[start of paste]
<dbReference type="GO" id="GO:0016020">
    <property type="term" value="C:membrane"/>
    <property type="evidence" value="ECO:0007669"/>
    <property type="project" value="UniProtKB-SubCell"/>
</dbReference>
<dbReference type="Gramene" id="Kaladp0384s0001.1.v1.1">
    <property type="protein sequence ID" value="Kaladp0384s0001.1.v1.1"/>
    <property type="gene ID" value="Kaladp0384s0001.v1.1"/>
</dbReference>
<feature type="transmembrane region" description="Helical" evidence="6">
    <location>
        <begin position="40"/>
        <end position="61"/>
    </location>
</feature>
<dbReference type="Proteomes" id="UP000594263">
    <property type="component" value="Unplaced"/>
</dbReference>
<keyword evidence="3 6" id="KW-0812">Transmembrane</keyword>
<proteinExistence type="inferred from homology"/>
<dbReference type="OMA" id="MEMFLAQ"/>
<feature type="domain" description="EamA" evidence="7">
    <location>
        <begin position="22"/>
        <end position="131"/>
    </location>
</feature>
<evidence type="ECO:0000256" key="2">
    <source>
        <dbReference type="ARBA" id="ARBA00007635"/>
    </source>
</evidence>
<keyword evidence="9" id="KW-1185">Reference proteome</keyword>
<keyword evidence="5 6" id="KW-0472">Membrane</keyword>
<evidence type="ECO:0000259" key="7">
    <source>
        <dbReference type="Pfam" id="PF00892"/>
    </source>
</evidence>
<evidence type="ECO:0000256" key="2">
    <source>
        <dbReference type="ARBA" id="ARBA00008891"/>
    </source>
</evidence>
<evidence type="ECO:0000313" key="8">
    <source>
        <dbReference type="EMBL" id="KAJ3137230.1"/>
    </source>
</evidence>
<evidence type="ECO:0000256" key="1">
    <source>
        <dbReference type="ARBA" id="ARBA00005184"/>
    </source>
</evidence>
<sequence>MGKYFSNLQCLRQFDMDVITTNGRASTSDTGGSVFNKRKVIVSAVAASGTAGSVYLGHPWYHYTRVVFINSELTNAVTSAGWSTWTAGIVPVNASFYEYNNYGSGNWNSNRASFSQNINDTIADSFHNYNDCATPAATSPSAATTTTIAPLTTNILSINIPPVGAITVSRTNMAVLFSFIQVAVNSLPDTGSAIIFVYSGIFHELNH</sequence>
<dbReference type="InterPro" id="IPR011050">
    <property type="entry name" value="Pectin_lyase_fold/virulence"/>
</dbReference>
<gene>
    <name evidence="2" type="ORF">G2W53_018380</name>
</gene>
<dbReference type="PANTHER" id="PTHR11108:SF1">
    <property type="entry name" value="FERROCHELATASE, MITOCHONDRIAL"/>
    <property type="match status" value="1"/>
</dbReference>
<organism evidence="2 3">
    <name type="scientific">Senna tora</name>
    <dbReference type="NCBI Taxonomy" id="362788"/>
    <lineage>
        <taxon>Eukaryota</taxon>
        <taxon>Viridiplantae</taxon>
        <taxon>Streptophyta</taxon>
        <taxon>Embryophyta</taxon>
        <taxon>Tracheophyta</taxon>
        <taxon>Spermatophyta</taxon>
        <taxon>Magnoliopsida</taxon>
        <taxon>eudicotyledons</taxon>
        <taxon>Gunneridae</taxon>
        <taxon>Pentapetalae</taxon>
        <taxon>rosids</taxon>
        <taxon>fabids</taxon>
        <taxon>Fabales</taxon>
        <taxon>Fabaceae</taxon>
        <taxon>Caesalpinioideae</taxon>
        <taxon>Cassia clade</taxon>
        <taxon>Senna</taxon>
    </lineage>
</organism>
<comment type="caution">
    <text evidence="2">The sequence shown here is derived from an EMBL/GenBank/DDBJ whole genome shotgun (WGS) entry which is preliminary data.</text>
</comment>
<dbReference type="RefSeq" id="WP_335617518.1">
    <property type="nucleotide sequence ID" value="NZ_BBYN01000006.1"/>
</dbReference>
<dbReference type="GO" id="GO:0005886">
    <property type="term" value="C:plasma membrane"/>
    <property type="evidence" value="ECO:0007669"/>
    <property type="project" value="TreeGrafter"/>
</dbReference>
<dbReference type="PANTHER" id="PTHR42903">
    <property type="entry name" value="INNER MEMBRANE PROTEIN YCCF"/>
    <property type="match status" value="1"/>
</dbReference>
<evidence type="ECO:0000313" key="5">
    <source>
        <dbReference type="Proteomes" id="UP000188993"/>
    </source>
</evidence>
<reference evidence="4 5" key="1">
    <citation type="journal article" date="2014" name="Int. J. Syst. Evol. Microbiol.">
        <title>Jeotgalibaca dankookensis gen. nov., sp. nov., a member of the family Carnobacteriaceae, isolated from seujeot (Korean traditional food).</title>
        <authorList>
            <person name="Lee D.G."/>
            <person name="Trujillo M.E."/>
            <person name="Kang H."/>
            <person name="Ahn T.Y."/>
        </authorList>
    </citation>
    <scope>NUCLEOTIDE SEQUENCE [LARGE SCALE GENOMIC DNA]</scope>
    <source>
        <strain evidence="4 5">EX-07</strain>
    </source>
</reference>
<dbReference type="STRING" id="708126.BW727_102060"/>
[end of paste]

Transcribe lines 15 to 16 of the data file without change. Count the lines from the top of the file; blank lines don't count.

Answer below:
</feature>
<dbReference type="Proteomes" id="UP000594263">